After having his potential game-tying shot blocked by LeBron James in the waning seconds Saturday night in Cleveland — 24 hours after missing a potential game-winning, 3-pointer in Memphis — The Oklahoman’s live blog drew some “Durant isn’t clutch” comments.
Hard to argue with that viewpoint at this stage of Durant’s career.
But that point of view minimizes the progress Durant and the league’s second youngest team has made in roughly 12 months.
Frustration is understandable. Players are frustrated. How can you not be frustrated when you lose 1-point games to the Spurs, Mavericks and Cavs, and a 2-point decision to Memphis in a 10-day span.
But here are two things to consider:
(1) OKC is 7-10 in one-possession games. If you’re going to criticize Durant and the Thunder for coming up short give them credit for winning down-to-the-wire games against Phoenix, Atlanta, Utah and a road game at San Antonio.
(2) Expectations have risen too quickly. Most pre-season predictions projected the Thunder to win around 35 games which means OKC was projected to be around 18-26 at this point of the season, already out of the playoff race.
Durant is 21. At the same age, Michael Jordan was a junior at North Carolina; Kobe Bryant was averaging 19.9 points with the Lakers, Dirk Nowitzki was averaging 8.2 points, and LeBron James was leading the Cavaliers to the playoffs for the first time in his third season.
Here’s a sobering stat to rachet down expectations the final three months:
The nine players in the Thunder’s rotation have played in a combined 35 playoff games — Nenad Krstic 15, Nick Collison 11, Thabo Sefolosha 9. Three rookies obviously haven’t played in post-season. Russell Westbrook, Jeff Green and Durant are hoping to crash the post-season party this season.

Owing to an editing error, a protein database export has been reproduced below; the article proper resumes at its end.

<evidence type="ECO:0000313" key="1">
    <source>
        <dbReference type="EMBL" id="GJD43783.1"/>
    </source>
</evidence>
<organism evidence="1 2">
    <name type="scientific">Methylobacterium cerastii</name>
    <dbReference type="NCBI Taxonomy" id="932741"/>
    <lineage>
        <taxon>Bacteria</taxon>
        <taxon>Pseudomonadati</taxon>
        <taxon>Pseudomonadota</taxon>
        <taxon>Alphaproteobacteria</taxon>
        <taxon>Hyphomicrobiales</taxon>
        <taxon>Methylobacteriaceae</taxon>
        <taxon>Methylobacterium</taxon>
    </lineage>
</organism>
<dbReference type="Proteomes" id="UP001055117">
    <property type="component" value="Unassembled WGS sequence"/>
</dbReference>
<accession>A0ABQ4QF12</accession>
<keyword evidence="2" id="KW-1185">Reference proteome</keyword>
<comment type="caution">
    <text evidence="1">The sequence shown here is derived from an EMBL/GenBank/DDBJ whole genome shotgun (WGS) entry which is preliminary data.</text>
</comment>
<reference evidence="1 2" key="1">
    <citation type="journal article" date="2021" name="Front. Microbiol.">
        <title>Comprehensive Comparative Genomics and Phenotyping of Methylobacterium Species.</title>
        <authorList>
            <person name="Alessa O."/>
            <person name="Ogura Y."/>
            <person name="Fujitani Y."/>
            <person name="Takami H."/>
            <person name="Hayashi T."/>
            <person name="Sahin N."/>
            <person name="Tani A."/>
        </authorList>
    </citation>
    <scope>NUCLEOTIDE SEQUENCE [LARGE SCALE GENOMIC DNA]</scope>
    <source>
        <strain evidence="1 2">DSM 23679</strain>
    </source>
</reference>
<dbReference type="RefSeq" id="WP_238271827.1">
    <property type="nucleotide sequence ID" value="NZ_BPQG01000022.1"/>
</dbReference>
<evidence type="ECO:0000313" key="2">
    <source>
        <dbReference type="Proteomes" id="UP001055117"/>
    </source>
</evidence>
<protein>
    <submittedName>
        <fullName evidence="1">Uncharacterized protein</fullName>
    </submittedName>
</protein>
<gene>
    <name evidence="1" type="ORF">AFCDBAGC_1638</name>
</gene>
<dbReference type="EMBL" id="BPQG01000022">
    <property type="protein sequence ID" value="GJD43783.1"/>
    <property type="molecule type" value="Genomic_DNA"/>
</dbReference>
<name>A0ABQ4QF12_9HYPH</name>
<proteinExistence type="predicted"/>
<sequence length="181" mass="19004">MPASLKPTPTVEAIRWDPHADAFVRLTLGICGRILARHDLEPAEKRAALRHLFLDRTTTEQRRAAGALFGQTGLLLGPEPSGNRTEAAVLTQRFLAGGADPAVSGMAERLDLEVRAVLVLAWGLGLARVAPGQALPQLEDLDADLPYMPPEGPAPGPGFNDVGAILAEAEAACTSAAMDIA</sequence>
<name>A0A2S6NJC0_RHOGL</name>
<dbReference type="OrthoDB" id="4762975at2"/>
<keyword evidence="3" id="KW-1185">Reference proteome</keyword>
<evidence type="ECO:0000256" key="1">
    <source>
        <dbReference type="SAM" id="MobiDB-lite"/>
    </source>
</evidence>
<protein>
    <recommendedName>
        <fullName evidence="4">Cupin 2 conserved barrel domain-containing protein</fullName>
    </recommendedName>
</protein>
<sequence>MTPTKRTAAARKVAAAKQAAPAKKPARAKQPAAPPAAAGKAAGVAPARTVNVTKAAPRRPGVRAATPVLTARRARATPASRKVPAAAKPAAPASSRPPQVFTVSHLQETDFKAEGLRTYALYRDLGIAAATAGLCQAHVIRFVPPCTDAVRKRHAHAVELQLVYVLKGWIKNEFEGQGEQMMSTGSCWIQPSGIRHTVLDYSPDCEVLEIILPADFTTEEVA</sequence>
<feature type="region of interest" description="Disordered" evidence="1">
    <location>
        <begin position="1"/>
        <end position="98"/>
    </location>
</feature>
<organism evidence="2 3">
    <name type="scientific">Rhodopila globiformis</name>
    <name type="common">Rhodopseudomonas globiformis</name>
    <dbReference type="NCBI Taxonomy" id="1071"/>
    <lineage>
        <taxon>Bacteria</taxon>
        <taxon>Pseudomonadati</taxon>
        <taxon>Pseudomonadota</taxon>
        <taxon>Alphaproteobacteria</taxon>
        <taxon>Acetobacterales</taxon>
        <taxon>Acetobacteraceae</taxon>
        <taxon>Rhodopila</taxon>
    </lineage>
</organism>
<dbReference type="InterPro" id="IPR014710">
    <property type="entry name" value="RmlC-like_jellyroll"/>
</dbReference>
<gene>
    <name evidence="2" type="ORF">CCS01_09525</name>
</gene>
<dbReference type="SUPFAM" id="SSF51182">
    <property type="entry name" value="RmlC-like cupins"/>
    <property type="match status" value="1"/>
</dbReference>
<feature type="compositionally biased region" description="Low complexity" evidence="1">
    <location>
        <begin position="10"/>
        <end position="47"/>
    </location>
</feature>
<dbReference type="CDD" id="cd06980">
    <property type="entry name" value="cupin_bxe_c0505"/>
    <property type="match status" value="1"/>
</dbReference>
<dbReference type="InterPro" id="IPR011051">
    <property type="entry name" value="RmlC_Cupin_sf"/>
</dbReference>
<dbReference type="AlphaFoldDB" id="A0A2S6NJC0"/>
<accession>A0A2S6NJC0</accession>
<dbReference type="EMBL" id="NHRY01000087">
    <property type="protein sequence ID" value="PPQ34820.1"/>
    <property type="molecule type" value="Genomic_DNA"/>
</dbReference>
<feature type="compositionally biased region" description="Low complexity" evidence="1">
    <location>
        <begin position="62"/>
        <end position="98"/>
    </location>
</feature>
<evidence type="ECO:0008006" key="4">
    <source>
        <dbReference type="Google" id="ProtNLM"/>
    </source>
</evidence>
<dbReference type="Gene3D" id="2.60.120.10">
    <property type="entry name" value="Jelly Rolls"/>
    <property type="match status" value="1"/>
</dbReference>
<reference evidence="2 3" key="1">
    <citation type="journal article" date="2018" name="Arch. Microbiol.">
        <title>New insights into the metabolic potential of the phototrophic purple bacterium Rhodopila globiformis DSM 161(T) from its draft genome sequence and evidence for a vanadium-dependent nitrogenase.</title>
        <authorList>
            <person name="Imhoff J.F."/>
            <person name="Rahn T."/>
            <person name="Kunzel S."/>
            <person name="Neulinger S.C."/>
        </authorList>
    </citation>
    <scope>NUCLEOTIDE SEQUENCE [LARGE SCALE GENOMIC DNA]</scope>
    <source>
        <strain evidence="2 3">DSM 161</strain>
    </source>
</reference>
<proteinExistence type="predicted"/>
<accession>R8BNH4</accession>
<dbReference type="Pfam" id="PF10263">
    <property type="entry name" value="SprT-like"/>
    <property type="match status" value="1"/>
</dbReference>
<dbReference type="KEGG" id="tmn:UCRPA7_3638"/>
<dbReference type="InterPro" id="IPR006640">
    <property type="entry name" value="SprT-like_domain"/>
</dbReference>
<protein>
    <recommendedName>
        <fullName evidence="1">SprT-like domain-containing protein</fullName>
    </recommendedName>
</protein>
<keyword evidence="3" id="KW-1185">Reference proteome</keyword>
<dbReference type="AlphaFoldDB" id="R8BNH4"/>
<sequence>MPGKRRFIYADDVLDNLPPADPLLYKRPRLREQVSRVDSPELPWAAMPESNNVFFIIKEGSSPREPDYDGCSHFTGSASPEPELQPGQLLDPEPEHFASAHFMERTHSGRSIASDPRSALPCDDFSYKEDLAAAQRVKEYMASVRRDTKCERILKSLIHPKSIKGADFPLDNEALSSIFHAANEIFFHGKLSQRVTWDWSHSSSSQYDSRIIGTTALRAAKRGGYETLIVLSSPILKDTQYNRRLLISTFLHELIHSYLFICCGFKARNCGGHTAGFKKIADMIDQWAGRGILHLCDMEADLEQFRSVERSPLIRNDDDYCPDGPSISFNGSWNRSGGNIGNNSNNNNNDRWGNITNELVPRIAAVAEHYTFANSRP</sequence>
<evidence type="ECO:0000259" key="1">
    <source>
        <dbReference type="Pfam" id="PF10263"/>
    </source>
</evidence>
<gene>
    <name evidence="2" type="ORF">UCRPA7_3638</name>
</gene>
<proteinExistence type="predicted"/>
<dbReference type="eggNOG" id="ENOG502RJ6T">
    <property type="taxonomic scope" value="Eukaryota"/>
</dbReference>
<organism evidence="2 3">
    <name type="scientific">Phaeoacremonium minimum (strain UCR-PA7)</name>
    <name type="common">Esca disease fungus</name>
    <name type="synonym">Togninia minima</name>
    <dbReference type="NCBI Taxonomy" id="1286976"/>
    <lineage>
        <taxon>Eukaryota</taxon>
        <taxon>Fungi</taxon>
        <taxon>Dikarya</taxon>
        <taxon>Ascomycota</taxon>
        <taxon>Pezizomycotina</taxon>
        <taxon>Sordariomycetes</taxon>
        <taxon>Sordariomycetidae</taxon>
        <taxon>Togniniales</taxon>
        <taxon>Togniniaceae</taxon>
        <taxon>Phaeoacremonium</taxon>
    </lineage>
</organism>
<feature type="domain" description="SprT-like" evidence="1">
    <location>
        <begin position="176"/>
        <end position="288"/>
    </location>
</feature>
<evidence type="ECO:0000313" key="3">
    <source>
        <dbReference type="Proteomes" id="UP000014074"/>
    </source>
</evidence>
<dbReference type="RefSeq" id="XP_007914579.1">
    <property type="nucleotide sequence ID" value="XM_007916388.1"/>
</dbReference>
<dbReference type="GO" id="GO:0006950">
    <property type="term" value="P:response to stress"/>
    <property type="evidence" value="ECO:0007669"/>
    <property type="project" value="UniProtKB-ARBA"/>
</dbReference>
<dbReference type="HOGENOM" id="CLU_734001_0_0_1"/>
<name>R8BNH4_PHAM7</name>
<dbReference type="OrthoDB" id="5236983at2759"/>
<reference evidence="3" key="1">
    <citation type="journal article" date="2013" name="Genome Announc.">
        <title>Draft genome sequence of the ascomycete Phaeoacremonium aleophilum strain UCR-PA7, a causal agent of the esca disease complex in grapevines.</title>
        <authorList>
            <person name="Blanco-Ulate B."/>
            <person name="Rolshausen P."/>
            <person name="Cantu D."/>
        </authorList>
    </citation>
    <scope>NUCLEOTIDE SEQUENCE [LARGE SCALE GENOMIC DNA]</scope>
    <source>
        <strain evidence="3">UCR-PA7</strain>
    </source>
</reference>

Tim Duncan, Manu Ginobili and Tony Parker have played in a combined 389 playoff games.
Dirk Nowitzki, Jason Kidd and Jason Terry have played in a combined 267 playoff games.
LeBron James and Shaquille O’Neal have played in a combined 263 playoff games.
Paul Pierce, Ray Allen and Kevin Garnett have played in a combined 227 playoff games.
Chauncey Billups and Carmelo Anthony have played in a combined 172 playoff games.
Yes, it’s frustrating Durant still hasn’t found the late-game magic touch. Yes, it’s frustrating the Thunder continually comes up just short against elite teams. Yes, it’s frustrating these losses might cost the Thunder a playoff berth.
But to expect the league’s second youngest team to consistently beat playoff-tested opponents is unrealistic. I predicted 36 wins in preseason. As we near the All-Star break, my adusted win projection is 47 wins, which probably would get OKC in the playoffs.
Even if they fall short, and finish around.500, a vastly improved defense and road wins at Atlanta, Phoenix, San Antonio, Utah and Miami are signs this is just the beginning. If the Thunder’s story were a book we’re only in chapters 4 or 5, far from reaching the juicy part of the plot, hundreds of pages away from the ending.
Some understably will respond. “I understand all that. But when will Durant hit the big shot? When will the Thunder win these type of games?” Be patient. There are still many chapters left to be written.